As aforementioned, New Zealand should still implement COVID-related precautionary measures. Though cases have been managed to be kept at minimal levels, we can never be too sure or safe with this virus. It is still an infectious disease we know so little about. Especially with the emergence of new strains and variants. Just when we think we know what this virus is, something else happens and we seem to find ourselves back at square 1; trying to piece together this unknown pandemic of a puzzle. It was advised that this country enforce mass masking (I am still so shocked to know that masking was never enforced being that the main spread of the virus is through air particles). I am sure that if masks were publicly mandated, and social distancing measures were strictly implemented, cases would continue to plateau for New Zealanders. I don’t think that life will ever go back to “normal” once this is finally resolved. I believe, well mostly hope, that the same sanitary initiatives that are being implemented now will continue on even after this pandemic is over. I know that we are all earnestly waiting to be able to enjoy our lives as freely as we did before, but I don’t think that would be the wisest thing for us to do as individuals, communities, countries, and as a united team that is globally warring with COVID. It is my belief that the safest, surest thing for us to do as we progress through these unprecedented times is to continue being safe. Continue being cautious. Continue being considerate.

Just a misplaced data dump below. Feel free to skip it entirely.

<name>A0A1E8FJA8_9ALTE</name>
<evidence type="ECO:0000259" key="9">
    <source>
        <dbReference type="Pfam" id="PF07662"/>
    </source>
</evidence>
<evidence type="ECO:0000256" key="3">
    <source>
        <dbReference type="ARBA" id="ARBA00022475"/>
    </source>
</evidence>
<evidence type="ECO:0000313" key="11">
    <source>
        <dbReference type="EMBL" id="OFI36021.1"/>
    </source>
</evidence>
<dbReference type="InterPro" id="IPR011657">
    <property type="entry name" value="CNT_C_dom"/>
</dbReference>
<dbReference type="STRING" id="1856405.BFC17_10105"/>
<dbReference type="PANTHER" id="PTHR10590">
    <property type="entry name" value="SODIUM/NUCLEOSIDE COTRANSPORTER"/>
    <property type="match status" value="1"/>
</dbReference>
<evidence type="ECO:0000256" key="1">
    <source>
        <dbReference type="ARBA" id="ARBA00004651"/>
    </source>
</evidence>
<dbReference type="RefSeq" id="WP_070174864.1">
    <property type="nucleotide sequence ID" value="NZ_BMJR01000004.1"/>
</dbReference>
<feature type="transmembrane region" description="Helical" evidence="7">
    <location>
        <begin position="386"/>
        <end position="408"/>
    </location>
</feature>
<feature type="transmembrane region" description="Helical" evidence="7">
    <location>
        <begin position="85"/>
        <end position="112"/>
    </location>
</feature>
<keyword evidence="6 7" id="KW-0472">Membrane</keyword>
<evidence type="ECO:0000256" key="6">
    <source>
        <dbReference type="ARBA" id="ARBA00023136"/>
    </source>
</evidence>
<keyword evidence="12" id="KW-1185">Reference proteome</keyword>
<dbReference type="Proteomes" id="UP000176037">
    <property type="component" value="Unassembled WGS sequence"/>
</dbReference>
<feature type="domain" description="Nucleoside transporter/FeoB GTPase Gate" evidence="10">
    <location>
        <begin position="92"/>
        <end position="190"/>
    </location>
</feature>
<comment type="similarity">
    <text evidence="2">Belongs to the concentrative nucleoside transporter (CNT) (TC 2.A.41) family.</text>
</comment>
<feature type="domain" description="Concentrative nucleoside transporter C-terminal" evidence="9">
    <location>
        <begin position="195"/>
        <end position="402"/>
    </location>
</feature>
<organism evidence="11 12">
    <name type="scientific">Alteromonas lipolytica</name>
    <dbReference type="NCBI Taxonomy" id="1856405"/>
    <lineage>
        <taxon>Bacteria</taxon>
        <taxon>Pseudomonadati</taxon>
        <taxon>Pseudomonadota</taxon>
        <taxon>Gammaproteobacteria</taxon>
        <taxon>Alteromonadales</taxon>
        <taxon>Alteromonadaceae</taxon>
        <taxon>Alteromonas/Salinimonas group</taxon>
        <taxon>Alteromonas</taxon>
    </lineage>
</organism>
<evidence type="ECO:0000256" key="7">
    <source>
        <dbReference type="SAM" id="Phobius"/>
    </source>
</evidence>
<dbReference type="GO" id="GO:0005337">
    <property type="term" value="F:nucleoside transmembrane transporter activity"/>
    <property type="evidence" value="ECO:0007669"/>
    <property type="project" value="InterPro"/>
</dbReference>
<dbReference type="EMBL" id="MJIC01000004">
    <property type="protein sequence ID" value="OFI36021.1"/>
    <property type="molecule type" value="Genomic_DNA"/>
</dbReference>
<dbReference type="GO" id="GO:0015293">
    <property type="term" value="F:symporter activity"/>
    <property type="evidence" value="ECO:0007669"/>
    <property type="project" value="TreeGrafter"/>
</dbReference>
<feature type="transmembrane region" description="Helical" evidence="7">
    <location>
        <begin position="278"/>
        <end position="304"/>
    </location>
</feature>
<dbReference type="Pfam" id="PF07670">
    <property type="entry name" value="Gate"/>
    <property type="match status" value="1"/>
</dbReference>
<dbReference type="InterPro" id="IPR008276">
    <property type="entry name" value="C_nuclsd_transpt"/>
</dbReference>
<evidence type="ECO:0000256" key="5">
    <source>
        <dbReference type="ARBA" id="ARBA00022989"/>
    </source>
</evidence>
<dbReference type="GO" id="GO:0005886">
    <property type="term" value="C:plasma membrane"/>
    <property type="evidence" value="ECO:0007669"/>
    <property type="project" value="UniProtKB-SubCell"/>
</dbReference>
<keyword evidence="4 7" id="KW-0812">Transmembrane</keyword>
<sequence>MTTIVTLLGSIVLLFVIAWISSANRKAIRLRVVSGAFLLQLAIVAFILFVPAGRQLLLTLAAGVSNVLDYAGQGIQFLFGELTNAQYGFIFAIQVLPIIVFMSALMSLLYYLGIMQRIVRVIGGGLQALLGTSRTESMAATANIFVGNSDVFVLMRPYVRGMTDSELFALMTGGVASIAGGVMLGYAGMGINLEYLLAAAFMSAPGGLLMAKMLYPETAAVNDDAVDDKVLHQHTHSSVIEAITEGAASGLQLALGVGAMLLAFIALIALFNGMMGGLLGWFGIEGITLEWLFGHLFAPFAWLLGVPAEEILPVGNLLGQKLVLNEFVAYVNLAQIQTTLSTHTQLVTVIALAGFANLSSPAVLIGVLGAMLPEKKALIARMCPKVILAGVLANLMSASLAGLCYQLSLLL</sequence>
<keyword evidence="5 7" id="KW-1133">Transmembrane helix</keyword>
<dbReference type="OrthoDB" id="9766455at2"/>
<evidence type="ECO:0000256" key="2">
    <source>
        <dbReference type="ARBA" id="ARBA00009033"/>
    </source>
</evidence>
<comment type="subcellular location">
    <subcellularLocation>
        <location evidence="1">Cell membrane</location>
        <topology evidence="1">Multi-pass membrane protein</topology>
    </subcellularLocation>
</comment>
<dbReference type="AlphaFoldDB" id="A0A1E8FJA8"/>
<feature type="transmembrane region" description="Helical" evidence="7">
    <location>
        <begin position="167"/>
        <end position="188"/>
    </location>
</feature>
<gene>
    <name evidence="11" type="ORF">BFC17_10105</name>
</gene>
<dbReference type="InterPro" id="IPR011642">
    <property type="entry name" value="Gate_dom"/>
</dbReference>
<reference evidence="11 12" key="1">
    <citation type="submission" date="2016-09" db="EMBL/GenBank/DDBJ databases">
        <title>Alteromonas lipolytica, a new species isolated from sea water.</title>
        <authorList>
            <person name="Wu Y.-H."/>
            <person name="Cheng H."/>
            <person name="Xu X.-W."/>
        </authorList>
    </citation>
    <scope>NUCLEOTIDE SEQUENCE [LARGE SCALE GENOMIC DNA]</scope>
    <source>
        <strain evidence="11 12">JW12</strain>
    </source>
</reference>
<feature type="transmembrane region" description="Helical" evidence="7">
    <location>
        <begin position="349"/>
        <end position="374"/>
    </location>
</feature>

I have to commend New Zealand on handling the pandemic in a way that other countries could certainly benefit from. Government leaders have done an outstanding, upstanding job of putting their citizen’s health and well-being FIRST. Their swiftness in implementing evidence-based risk assessments, decisive government action, instating border-control measures, community transmission control measures, and case-based control measures were an effective, critical way to eliminate the spread of the virus. Having empathetic national leaders also played a crucial role in reducing spread. By providing citizens with a strong sense of care and confidence, they are much more likely to adhere to necessary pandemic control measures.